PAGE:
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I'm implementing a LRU cache for photos of users, using Commons Collections LRUMap (which is basicly a LinkedHashMap with small modifications). The findPhoto method can be called several hundred times within a few seconds.

public class CacheHandler {
    private static final int MAX_ENTRIES = 1000;
    private static Map<Long, Photo> photoCache = Collections.synchronizedMap(new LRUMap(MAX_ENTRIES));

    public static Map<Long, Photo> getPhotoCache() {
        return photoCache;
    }
}

Usage:

public Photo findPhoto(Long userId){
    User user = userDAO.find(userId);
    if (user != null) {
        Map<Long, Photo> cache = CacheHandler.getPhotoCache();

        Photo photo = cache.get(userId);
        if(photo == null){
            if (user.isFromAD()) {
                try {
                    photo = LDAPService.getInstance().getPhoto(user.getLogin());
                } catch (LDAPSearchException e) {
                    throw new EJBException(e);
                }
            } else {
                log.debug("Fetching photo from DB for external user: " + user.getLogin());
                UserFile file = userDAO.findUserFile(user.getPhotoId());
                if (file != null) {
                    photo = new Photo(file.getFilename(), "image/png", file.getFileData());
                }
            }
            cache.put(userId, photo);
        }else{
            log.debug("Fetching photo from cache, user: " + user.getLogin());
        }
        return photo;

    }else{
        return null;
    }
}

As you can see I'm not using synchronization blocks. I'm assuming that the worst case scenario here is a race condition that causes two threads to run cache.put(userId, photo) for the same userId. But the data will be the same for two threads, so that is not an issue.

Is my reasoning here correct? If not, is there a way to use a synchronization block without getting a large performance hit? Having only 1 thread accessing the map at a time feels like overkill.

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2 Answers 2

up vote 1 down vote accepted

Yes you are right - if the photo creation is idempotent (always returns the same photo), the worst thing that can happen is that you will fetch it more than once and put it into the map more than once.

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Assylias is right that what you've got will work fine.

However, if you want to avoid fetching images more than once, that is also possible, with a bit more work. The insight is that if a thread comes along, makes a cache miss, and starts loading an image, then if a second thread comes along wanting the same image before the first thread has finished loading it, then it should wait for the first thread, rather than going and loading it itself.

This is fairly easy to coordinate using some of Java's simpler concurrency classes.

Firstly, let me refactor your example to pull out the interesting bit. Here's what you wrote:

public Photo findPhoto(User user) {
    Map<Long, Photo> cache = CacheHandler.getPhotoCache();

    Photo photo = cache.get(user.getId());
    if (photo == null) {
        photo = loadPhoto(user);
        cache.put(user.getId(), photo);
    }
    return photo;
}

Here, loadPhoto is a method which does the actual nitty-gritty of loading a photo, which isn't relevant here. I assume that the validation of the user is done in another method which calls this one. Other than that, this is your code.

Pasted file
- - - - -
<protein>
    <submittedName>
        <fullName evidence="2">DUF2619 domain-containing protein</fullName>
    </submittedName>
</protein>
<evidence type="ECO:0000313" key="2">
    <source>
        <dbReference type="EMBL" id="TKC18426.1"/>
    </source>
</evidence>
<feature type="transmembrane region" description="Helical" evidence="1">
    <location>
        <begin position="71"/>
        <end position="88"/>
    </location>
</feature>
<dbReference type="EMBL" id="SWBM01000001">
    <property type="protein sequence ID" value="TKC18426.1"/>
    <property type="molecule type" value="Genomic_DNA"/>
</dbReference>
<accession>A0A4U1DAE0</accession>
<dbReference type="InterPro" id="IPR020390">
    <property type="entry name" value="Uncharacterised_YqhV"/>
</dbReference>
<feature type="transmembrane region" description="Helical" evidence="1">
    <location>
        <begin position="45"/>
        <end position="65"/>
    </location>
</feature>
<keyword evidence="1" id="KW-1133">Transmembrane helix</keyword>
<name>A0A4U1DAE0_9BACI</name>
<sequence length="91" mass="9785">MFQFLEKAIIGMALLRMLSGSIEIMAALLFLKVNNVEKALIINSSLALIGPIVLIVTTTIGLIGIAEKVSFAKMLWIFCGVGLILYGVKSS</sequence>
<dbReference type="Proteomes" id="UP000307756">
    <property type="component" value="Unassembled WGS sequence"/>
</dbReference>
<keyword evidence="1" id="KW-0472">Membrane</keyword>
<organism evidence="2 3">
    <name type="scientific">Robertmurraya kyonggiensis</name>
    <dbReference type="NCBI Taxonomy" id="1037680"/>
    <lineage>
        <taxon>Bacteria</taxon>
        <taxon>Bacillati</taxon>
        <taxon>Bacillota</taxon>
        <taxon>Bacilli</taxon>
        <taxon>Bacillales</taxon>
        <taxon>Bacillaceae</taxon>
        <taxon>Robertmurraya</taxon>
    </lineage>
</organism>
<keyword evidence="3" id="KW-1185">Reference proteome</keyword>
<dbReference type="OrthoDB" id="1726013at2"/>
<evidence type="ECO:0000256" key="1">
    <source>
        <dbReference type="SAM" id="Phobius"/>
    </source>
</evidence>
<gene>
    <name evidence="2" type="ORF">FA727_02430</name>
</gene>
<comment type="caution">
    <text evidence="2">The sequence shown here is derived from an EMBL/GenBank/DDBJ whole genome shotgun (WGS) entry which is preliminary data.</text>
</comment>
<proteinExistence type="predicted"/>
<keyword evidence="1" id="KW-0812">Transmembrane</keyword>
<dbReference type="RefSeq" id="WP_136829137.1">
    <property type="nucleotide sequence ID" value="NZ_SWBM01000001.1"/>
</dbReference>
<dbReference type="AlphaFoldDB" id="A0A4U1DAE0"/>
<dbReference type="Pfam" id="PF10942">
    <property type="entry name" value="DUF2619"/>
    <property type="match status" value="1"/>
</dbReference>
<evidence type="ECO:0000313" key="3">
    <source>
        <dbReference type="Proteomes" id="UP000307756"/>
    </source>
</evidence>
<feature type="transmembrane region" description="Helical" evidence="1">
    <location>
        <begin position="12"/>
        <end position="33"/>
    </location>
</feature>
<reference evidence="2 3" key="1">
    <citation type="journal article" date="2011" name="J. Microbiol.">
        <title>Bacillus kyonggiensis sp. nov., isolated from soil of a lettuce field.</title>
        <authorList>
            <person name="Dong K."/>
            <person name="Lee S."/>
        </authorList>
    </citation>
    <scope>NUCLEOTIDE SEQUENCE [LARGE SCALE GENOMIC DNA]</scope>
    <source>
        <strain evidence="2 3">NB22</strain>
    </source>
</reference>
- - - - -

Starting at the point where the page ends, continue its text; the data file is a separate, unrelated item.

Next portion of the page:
What we do instead is this:

public Photo findPhoto(final User user) throws InterruptedException, ExecutionException {
    Map<Long, Future<Photo>> cache = CacheHandler.getPhotoCache();

    Future<Photo> photo;
    FutureTask<Photo> task;

    synchronized (cache) {
        photo = cache.get(user.getId());
        if (photo == null) {
            task = new FutureTask<Photo>(new Callable<Photo>() {
                @Override
                public Photo call() throws Exception {
                    return loadPhoto(user);
                }
            });
            photo = task;
            cache.put(user.getId(), photo);
        }
        else {
            task = null;
        }
    }

    if (task != null) task.run();

    return photo.get();
}

Note that you need to change the type of CacheHandler.photoCache to accommodate the wrapping FutureTasks. And since this code does explicit locking, you can remove the synchronizedMap from it. You could also use a ConcurrentMap for the cache, which would allow the use of putIfAbsent, a more concurrent alternative to the lock/get/check for null/put/unlock sequence.

Hopefully, what is happening here is fairly obvious. The basic pattern of getting something from the cache, checking to see if what you got was null, and if so putting something back in is still there. But instead of putting in a Photo, you put in a Future, which is essentially a placeholder for a Photo which may not (or may) be there right at that moment, but which will become available later. The get method on Future gets the thing that a place is being held for, blocking until it arrives if necessary.

This code uses FutureTask as an implementation of Future; this takes a Callable capable of producing a Photo as a constructor argument, and calls it when its run method is called. The call to run is guarded with a test that essentially recapitulates the if (photo == null) test from earlier, but outside the synchronized block (because as you realised, you really don't want to be loading photos while holding the cache lock).

This is a pattern i've seen or needed a few times. It's a shame it's not built into the standard library somewhere.

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Thanks for the idea, very educating. –  Rasmus Franke Feb 14 '13 at 9:40

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